“There was a 7-day delay for the hamstring surgery because the first surgeon who was on call didn’t know how to do it,” said Connie in a text message. “This was June 2010, two weeks before the first Half Iron I was supposed to do …. I was in a specially constructed brace … I sat on the front porch for 8 weeks. Peter [her husband] would make me a pot of coffee, put cream and sugar in it and leave it in a thermos for me …. I was already signed up for the October Half Marathon. I shed exactly three tears, then started wondering from whom I could borrow a racing wheelchair. LOL. I didn’t get depressed but I did worry it’d never be normal again. I don’t think I realized how worried I was until my first “run,” which was about 8 minutes per K. I kind of lurched along.”

Let me just add here that Connie is one of the sunniest, friendliest, most fun-loving people I know, and I wasn’t surprised at all to hear that she coped well with this injury, which happened before I knew her. However, I did know her when she broke her wrist a couple of years later, and that was a little harder to deal with.

“The wrist was more debilitating than that. I had never been in so much pain and I completely underestimated the recovery that would be necessary. I knew I’d be in a cast for at least 6 weeks after surgery. And I was; that was all fine. I couldn’t cycle, even on the trainer, because I couldn’t hold myself up. I couldn’t run/walk because it swelled. I couldn’t do anything for myself,” she said.

It was when the second surgery to remove the pins happened that finally threw Connie into a funk. “I TOTALLY underestimated how that was ‘like another break’ because of the space left by the pin. Was in the cast 8 weeks and then 6 more weeks of recovery.

I lost 40% of my range of motion. For example, I can’t pull myself out of the pool by putting my hands on the side and hoisting myself up. I have only just gone down on the drops [while cycling]; it hurt for a long time and I think I was a bit depressed because I couldn’t even cycle. …. [But now] I am back to training … and it feels good!!!”

As for Dave (a retired teacher who lives in the Kootenays), after the second injury in 2001-2002, he never did technical rock climbing again, “I figured maybe it was time to quit. I started that stuff late in life, so it wasn’t a big deal. I realized I couldn’t climb the way I could before – but I never could climb very well. I was always uneasy about technical rock climbing. I learned a lot about movement of body and rope management though. For me it was almost a minor relief that I didn’t have to do that anymore. I got more into mountaineering.”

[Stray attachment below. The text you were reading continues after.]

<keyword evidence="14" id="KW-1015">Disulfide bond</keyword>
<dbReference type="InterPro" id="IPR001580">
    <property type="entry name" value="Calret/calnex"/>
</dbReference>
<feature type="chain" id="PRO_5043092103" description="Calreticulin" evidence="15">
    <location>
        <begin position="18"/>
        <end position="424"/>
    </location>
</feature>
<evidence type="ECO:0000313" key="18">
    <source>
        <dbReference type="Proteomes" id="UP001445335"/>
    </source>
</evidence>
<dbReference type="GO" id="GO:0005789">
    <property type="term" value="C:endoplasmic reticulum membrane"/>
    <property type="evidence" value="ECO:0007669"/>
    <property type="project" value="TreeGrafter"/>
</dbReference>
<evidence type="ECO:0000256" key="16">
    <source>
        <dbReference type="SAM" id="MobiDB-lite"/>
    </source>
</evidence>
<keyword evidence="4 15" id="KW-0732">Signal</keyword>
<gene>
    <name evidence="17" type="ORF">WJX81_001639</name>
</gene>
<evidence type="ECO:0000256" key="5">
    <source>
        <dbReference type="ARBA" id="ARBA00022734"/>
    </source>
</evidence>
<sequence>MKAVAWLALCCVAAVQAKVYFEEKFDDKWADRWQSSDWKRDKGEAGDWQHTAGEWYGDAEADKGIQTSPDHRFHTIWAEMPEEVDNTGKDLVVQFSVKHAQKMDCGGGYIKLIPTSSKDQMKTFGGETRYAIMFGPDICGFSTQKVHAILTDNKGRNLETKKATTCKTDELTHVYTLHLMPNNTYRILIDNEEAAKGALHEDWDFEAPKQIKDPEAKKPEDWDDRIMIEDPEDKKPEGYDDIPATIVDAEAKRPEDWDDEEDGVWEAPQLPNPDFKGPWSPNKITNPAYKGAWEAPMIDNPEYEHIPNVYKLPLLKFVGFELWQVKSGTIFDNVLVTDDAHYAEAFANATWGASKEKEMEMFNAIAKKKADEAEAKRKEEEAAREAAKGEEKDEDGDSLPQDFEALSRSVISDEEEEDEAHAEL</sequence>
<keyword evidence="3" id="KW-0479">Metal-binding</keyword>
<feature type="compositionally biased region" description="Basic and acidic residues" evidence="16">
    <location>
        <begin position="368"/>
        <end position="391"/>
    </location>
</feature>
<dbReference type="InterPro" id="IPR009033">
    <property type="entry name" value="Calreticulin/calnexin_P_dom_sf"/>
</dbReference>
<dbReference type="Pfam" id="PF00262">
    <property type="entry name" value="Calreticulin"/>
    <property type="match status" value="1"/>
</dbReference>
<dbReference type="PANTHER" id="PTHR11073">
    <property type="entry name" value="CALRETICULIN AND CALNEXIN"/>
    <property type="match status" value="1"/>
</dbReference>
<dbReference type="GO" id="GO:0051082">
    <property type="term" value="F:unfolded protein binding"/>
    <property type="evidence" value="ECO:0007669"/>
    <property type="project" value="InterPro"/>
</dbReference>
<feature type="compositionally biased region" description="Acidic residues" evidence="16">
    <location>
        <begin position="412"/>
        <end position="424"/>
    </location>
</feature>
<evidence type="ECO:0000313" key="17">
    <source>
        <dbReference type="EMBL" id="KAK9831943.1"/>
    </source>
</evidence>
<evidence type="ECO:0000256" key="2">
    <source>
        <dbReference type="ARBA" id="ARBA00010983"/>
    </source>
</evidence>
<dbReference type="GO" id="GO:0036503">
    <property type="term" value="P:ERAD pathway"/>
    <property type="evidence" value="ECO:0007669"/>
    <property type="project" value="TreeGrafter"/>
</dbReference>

What has been more difficult for Dave is recovering from foot surgeries to correct the effects of osteoarthritis: “My feet have caused me big problems. They would be so painful after spending a day in the mountaineering boots.” Dave has had joints fused in three toes on one foot, and big toe surgery in the other one. “I’m just finished the recovery process and I’m still hiking and bushwhacking – but long days on rough terrain is becoming too hard. Although we trekked for three weeks in Nepal last year … as long as I can still hike it’s OK.”

Dave has never been the type of guy to let little things like injuries get in the way of doing what he loves – being out in the mountains. Both he and Connie are inspirations to me as I wait for my ACL reconstruction surgery. I can still walk a bit, and I can still cycle and swim. It’s an adjustment, but humans are adaptable.

Or, as Dave says: “If you get out and do anything, stuff happens. And then you get older, and different stuff happens. You just deal with it.”

Further reading:

Image: “Sports Injuries and Physiotherapy” by Durrah Ramli, used under Creative Commons License

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Four things I knew already, but forgot, before the Shawnigan 2014 triathlon

In descending order of importance, except for #6 Extra Bonus – you could just skip to that part right now if you wanted.

1. Endurance sport is all about mental toughness, and mental toughness is a skill borne of habit and routine.

All last year, and the year before that as a runner, and the year before that as a marathoner, back to 2009 and my first ever marathon, I have a week-long (or more) pre-race routine: each morning I wake up to “Love Like a Sunset” Parts 1 and 2 and visualize race day. I close my eyes and imagine the start, the middle, the end: the hurdles I’ll face; how I’ll overcome them because of my experience and training; how it will be tough, but I’ll come through it; how I’ll want to quit, but I won’t because the finish line is so sweet. And I visualize crossing the finish line triumphant.

Shawnigan triathlon swim start

Photo by Connie Walters-Dunwoody, all rights hers, used with permission

I didn’t do that this time. I think I was in denial. My unconscious thoughts were: I’m injured and have been slow to recover; I can’t do this whole race anyway; I can’t run (in fact I’ll probably need surgery before I can run again); I’ve gained weight; I’m slower even than usual; I’m shouldn’t take this too seriously because really, what am I doing out there in the first place?

My conscious thoughts were: I’ve been swimming like a dolphin; I don’t need to think about this; this is ‘only’ 500 metres; I don’t get to cross a finish line; it’s just a little swim in the lake; I’m an “old hand” at this; I don’t need to really think about it.

I didn’t even pack my gear until the morning I left for Shawnigan, though I had meant to pack the night before, then go for a little “shake out” bike ride Saturday morning before leaving.